High electric grid penetration by Intermittent power sources (e.g. wind power) which have low capacity factors due to the weather, either requires the construction of energy storage projects, which have their own emission intensity, or more frequent back up than the reserve requirements necessary to back up more dependable/baseload power sources, such as hydropower and nuclear energy. This higher dependence on back up/load following power plants to ensure a steady power grid output has the knock on effect of more frequent inefficient(in CO2e g/kWh) throttling up and down of these other power sources in the grid to facilitate the intermittent power source's variable output. When one includes the intermittent sources total effect it has on other power sources in the grid system, that is, including these inefficient start up emissions of backup power sources to cater for wind energy, into wind energy's total system wide life cycle, this results in a higher real world wind energy emission intensity than the direct g/kWh value-which looks at the power source in isolation and excludes all down stream detrimental/inefficiency effects it has on the grid. In a 2012 paper that appeared in the Journal of Industrial Ecology it states.[16]

"The thermal efficiency of fossil-based power plants is reduced when operated at fluctuating and suboptimal loads to supplement wind power, which may degrade, to a certain extent, the GHG benefits resulting from the addition of wind to the grid. A study conducted by Pehnt and colleagues (2008) reports that a moderate level of [grid] wind penetration (12%) would result in efficiency penalties of 3% to 8%, depending on the type of conventional power plant considered. Gross and colleagues (2006) report similar results, with efficiency penalties ranging from nearly 0% to 7% for up to 20% [of grid] wind penetration. Pehnt and colleagues (2008) conclude that the results of adding offshore wind power in Germany on the background power systems maintaining a level supply to the grid and providing enough reserve capacity amount to adding between 20 and 80 g CO2-eq/kWh to the life cycle GHG emissions profile of wind power."'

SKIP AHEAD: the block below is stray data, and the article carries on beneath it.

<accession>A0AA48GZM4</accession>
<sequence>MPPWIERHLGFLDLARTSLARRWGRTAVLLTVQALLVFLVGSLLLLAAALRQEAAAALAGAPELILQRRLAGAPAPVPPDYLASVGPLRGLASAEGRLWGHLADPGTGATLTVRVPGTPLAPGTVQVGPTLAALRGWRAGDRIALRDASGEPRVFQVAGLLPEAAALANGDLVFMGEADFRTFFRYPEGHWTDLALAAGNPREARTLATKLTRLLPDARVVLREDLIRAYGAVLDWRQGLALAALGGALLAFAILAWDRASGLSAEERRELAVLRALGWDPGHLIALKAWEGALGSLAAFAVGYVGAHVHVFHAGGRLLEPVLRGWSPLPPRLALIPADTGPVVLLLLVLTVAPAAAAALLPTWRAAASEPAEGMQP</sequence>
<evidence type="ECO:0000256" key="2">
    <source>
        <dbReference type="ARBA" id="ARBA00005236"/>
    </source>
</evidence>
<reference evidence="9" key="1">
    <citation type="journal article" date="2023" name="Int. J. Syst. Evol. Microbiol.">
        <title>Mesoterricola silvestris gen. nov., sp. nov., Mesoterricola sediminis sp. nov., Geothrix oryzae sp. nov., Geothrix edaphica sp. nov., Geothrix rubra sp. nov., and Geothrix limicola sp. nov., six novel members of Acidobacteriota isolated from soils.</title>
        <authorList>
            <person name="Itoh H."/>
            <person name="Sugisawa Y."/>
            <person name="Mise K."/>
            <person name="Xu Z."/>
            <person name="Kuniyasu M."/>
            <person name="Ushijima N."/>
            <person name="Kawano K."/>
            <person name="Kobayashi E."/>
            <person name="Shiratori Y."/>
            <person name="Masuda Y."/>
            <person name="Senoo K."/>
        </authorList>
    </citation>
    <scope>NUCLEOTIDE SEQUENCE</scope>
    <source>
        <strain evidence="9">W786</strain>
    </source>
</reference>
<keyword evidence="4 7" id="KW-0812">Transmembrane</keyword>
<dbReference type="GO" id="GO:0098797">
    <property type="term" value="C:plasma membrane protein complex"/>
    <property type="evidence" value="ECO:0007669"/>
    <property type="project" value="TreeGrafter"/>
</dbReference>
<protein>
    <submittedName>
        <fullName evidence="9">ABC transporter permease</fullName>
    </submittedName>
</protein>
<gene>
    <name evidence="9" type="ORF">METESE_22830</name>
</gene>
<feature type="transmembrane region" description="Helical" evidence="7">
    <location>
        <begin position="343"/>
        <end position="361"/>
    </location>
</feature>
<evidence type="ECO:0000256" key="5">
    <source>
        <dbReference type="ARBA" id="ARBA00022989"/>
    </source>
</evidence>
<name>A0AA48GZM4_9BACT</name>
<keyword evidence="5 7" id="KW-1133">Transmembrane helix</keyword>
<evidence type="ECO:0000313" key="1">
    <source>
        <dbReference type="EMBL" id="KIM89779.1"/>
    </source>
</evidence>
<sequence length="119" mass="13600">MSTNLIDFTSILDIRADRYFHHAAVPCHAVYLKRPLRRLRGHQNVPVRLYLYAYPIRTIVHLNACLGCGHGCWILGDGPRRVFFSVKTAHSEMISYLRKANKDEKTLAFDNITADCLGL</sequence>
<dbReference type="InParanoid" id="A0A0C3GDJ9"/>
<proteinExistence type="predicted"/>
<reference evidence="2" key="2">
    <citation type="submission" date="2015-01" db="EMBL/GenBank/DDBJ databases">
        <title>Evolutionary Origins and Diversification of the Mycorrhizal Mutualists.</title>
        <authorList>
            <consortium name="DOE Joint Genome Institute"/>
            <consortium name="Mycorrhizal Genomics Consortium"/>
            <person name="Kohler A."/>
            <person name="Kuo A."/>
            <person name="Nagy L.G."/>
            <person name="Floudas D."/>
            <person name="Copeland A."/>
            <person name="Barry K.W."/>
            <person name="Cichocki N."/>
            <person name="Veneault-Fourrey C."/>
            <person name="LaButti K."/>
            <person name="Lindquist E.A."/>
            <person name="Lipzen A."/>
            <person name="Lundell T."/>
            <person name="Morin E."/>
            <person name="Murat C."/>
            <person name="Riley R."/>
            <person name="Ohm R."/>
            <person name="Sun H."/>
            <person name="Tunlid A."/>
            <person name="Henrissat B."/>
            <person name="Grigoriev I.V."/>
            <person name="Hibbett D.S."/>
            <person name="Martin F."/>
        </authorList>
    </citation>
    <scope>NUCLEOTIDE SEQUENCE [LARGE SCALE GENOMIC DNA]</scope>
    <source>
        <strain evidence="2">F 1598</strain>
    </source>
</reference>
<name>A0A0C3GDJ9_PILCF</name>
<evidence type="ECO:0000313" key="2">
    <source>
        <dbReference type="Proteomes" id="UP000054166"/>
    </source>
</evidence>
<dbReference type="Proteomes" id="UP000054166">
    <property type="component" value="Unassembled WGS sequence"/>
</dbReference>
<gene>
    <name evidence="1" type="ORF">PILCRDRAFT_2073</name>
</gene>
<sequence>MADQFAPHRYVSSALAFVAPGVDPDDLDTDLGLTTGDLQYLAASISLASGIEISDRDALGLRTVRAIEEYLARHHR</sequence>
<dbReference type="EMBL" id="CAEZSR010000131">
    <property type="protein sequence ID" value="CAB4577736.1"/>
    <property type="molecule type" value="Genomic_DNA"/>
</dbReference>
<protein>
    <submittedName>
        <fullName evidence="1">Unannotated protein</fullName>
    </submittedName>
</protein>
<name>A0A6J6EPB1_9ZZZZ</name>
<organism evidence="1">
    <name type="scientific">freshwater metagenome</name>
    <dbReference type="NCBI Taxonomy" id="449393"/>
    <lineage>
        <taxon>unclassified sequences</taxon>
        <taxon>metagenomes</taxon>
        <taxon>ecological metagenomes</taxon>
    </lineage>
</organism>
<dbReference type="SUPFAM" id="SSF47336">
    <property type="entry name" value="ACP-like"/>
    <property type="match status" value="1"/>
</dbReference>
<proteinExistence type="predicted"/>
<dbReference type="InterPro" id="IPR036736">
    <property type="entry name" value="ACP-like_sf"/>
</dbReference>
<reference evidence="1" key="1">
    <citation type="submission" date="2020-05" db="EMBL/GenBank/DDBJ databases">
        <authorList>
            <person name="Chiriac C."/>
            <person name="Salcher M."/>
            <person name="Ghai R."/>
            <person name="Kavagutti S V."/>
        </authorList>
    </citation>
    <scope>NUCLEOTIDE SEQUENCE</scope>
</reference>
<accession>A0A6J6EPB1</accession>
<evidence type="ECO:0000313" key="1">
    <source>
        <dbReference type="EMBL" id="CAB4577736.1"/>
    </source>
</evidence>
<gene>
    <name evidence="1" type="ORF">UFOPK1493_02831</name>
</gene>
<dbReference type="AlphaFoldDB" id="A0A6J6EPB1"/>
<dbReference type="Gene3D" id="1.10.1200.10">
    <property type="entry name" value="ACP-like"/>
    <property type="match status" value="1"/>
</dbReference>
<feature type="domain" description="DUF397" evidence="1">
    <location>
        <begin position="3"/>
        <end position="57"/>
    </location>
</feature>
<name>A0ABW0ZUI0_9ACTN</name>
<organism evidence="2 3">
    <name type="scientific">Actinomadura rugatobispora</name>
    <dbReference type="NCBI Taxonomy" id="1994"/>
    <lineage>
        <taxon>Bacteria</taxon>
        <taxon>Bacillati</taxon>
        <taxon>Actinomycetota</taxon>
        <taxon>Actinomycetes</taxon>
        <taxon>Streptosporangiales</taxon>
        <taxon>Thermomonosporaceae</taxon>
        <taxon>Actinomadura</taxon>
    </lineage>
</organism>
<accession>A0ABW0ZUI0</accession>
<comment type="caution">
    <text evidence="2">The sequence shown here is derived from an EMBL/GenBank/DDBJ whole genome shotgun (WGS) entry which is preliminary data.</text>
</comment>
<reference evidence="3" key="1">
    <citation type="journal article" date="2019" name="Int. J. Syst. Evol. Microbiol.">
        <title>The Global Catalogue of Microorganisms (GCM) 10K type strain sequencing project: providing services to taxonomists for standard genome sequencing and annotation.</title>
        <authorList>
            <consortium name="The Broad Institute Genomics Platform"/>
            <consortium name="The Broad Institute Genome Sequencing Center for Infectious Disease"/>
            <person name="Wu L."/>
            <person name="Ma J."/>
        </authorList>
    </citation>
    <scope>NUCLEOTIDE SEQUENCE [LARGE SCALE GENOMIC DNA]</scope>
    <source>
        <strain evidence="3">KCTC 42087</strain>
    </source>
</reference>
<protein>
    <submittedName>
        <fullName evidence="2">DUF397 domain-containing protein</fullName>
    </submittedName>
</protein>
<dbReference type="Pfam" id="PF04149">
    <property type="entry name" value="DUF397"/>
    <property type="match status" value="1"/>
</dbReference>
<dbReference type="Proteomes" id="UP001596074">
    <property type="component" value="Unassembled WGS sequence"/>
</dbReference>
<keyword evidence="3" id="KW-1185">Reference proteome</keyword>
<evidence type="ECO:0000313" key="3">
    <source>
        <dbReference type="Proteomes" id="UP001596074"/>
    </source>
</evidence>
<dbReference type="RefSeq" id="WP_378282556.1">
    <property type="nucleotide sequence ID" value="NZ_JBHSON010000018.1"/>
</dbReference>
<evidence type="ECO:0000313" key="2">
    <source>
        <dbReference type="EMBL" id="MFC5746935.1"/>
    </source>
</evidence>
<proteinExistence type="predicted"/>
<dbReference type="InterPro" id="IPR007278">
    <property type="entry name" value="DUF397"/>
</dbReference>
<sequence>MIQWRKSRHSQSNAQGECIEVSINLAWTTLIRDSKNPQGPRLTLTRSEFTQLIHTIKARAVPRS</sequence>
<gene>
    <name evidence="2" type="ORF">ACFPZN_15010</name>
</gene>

Other studies

"Hydropower-Internalised Costs and Externalised Benefits"; Frans H. Koch; International Energy Agency (IEA)-Implementing Agreement for Hydropower Technologies and Programmes; 2000.

In terms of individual studies, a wide range of estimates are made for many fuel sources which arise from the different methodologies used. Those on the low end tend to leave parts of the life cycle out of their analysis, while those on the high end often make unrealistic assumptions about the amount of energy used in some parts of the life cycle.[17]

In 2007 the Intergovernmental Panel on Climate Change stated that total life-cycle GHG emissions per unit of electricity produced from nuclear power are below 40 g CO2-eq/kWh (10 g C-eq/kWh), similar to those for renewable energy sources.[18]

The Vattenfall study found nuclear, hydro, and wind to have far less greenhouse emissions than other sources represented.

The Swedish utility Vattenfall did a study in 1999 of full life cycle emissions of nuclear, hydro, coal, gas, solar cell, peat, and wind which the utility uses to produce electricity. The net result of the study was that nuclear power produced 3.3 grams of carbon dioxide per kW-hr of produced power. This compares to 400 for natural gas and 700 for coal (according to this study). The study also concluded that nuclear power produced the smallest amount of CO2 of any of their electricity sources.[19]